Mmm this part is not very inviting is it? This pole is a little harder to see, but look to your left and watch out for the blue stickers on a pole at the beginning of this pathway between local houses.
At the end of this little slipway, you’ll come to traffic lights. Cross over and keep cycling straight ahead, up a bit of a hill (don’t worry it’s not very long) and suddenly you’re in what I call Edinburgh’s Beverley Hills, but what is really Barnton Avenue. You can tell the price of real estate has gone way up because the gates at the end of the driveway are suddenly elaborate constructions and every property has a name. Well, there’s that, plus the houses are suddenly the size of small resorts.
Follow this road and you’ll go weeeeeee all the way down a big hill, through some barriers on either side of a golf course, along another section of hedge lined Beverley Hills properties and then come to another traffic intersection at a main road. Here you’re crossing over and going straight, into Braepark Road.
Almost immediately there a bit of a fork in the road. If you follow the blue sign on that pole, on the right, you’ll be in Cramond in no time. But if you want a bit more of an adventure, keep left.
From here you’ll realise why I’ve made you schlep out this way. Suddenly you’re surrounded by nature. And look, there’s horses. Well, ponies. When you see this River Almond blue sign, turn right.
Feel free to take your time at this point, stop and smell the Sycamores and commune with nature etc. The strenuous part I spoke about above is on its way, so you might benefit from a rest.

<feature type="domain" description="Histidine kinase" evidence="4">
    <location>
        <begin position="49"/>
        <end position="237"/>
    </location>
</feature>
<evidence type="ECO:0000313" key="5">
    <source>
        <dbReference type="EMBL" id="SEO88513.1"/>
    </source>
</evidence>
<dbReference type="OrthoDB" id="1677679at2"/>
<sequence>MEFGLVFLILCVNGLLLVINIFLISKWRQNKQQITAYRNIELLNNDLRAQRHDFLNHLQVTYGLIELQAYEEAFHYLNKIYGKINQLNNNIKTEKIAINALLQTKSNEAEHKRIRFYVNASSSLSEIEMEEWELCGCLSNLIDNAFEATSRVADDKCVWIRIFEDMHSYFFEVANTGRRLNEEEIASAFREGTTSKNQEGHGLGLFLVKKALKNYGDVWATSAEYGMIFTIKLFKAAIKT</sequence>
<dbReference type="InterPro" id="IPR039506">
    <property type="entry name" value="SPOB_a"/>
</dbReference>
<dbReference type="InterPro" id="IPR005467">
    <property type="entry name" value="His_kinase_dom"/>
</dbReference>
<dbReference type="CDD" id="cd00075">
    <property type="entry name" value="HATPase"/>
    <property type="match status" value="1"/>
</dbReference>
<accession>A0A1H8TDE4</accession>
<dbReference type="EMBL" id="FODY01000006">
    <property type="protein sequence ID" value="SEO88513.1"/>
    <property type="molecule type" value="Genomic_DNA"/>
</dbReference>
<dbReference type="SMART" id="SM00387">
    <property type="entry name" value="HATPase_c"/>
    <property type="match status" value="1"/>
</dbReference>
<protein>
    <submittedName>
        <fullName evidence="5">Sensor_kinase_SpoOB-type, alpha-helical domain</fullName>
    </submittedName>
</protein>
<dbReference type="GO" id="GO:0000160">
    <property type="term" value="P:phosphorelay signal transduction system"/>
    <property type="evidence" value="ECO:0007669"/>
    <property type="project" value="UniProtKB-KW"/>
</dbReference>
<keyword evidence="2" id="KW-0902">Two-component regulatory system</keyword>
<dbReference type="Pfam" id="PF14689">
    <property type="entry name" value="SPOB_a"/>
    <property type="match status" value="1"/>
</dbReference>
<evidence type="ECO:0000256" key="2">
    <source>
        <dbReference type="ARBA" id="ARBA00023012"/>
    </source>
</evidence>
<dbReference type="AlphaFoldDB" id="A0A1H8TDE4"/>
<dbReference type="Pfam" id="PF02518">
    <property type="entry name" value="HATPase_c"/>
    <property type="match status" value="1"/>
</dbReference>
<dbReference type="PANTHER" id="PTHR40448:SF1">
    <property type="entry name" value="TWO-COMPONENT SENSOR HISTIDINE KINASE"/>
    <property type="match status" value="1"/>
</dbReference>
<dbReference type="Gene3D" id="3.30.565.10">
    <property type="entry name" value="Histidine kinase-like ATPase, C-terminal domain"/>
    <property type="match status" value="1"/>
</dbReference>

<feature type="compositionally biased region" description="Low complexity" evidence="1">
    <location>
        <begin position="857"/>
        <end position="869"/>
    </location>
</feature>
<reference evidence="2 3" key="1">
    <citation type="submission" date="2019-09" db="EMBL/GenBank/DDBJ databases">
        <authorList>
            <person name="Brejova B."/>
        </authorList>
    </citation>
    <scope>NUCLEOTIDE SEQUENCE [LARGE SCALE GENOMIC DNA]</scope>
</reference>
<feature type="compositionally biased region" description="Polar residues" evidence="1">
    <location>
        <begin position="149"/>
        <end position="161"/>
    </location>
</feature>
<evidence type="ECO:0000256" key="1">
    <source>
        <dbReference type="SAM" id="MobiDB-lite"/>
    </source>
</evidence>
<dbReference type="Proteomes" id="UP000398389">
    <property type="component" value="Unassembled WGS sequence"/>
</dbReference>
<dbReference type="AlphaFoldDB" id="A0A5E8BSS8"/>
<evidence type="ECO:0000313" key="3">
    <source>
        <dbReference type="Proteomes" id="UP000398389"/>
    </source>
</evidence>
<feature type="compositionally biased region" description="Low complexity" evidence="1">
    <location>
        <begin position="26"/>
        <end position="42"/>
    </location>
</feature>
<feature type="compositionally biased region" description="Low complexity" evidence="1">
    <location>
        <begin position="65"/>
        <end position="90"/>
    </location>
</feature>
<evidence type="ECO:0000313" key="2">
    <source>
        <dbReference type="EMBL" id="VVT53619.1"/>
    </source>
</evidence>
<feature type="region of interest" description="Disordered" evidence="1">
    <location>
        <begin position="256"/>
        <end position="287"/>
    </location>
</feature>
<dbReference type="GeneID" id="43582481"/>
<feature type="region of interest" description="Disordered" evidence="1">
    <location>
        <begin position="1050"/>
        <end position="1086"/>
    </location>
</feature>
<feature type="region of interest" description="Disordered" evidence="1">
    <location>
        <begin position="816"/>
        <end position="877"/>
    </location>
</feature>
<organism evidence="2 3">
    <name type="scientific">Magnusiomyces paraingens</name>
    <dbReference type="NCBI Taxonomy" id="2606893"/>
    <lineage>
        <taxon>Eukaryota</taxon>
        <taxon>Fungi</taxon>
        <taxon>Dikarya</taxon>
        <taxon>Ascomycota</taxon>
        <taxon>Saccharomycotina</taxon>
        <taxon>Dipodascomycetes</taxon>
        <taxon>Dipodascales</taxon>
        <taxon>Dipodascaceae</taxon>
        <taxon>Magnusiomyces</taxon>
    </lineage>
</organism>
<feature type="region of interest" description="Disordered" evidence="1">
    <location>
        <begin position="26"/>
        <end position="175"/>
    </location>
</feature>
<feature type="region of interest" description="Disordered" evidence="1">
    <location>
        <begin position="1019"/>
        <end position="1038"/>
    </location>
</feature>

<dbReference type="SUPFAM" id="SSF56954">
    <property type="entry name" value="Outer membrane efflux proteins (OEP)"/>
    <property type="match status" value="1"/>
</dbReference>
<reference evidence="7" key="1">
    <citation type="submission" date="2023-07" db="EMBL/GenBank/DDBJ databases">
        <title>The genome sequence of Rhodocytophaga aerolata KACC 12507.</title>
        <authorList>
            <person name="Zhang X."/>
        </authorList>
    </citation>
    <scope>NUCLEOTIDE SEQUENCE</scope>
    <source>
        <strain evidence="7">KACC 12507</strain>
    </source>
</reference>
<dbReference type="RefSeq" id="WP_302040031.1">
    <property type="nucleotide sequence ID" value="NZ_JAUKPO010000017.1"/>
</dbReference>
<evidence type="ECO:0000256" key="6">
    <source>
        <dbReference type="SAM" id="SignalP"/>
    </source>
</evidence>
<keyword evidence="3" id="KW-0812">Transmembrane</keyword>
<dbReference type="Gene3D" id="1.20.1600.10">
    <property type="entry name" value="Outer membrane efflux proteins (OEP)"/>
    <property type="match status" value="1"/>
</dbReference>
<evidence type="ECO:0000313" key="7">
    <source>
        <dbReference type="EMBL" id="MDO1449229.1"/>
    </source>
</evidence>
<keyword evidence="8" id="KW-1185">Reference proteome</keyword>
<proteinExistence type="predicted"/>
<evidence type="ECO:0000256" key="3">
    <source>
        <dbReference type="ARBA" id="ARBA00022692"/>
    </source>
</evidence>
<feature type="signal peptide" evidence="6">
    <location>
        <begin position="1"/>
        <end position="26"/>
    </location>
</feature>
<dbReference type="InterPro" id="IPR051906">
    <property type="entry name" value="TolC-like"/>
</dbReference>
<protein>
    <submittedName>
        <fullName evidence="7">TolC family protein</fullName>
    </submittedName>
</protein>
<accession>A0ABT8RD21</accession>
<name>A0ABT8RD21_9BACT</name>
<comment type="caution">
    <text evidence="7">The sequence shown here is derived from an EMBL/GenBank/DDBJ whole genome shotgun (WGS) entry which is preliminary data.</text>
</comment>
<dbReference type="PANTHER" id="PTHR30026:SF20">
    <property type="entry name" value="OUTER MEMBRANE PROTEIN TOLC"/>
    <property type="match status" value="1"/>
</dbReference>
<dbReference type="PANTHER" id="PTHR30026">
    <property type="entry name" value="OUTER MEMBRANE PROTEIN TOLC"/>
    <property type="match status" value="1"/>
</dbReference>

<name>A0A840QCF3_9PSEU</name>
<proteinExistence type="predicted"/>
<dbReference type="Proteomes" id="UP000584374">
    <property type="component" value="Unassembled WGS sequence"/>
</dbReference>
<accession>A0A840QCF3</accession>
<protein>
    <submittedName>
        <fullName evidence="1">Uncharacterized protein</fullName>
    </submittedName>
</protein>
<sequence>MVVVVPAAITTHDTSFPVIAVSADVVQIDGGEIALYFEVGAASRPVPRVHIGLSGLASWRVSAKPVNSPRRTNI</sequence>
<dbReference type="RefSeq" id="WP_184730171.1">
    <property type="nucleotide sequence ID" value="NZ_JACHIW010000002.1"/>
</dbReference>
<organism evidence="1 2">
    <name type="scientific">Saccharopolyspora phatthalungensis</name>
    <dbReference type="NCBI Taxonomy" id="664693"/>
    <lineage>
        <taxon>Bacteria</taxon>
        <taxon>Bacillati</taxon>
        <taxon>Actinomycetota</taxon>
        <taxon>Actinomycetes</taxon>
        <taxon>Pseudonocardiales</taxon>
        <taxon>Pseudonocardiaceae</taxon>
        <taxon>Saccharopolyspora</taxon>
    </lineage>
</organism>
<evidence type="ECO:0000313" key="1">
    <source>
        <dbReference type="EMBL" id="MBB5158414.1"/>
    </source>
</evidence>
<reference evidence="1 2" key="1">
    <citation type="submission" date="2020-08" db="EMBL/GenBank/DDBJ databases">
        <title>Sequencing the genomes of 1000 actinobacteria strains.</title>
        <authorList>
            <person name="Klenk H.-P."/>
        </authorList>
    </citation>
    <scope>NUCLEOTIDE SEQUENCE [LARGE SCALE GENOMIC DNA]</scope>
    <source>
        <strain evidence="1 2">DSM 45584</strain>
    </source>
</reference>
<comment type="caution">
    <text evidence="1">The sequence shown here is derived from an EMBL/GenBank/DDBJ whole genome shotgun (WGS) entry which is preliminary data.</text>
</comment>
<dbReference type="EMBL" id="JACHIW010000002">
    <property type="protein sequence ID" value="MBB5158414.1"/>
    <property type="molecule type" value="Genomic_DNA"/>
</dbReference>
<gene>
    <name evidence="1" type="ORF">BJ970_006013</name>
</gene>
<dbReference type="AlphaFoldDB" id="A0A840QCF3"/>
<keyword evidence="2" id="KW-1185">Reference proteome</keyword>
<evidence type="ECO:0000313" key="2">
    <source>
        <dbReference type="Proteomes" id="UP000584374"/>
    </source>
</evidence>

And this above is where you’ll have to work some muscles. Stairs. Yep. Oops. Throw your bike on your shoulder and haul both of you up these steps. Don’t forget, what goes up must come down, there’s more on the other side, but of course, that part’s not quite as hard.
A little bit further on, here’s the pay off for that heart pumping stair section – you’re rewarded again with a little waterfall. If it’s summer, you might see daredevil kids jumping off it, into what looks to anyone who doesn’t live here like a sure way to get a spinal injury. But to a kid in the know, it’s ‘the deep spot’.
Once you’re in Cramond, you’ll no doubt notice these little structures below. And once you’re up close, you’ll notice they’re actually anything but little. This is Cramond Island, or rather the walkway to the island from the mainland. Cramond Island is definitely somewhere you’ll want to spend a couple of hours, but it can only be accessed during low tide, so have a read of my post here first so you’re all clued up and don’t get stranded overnight.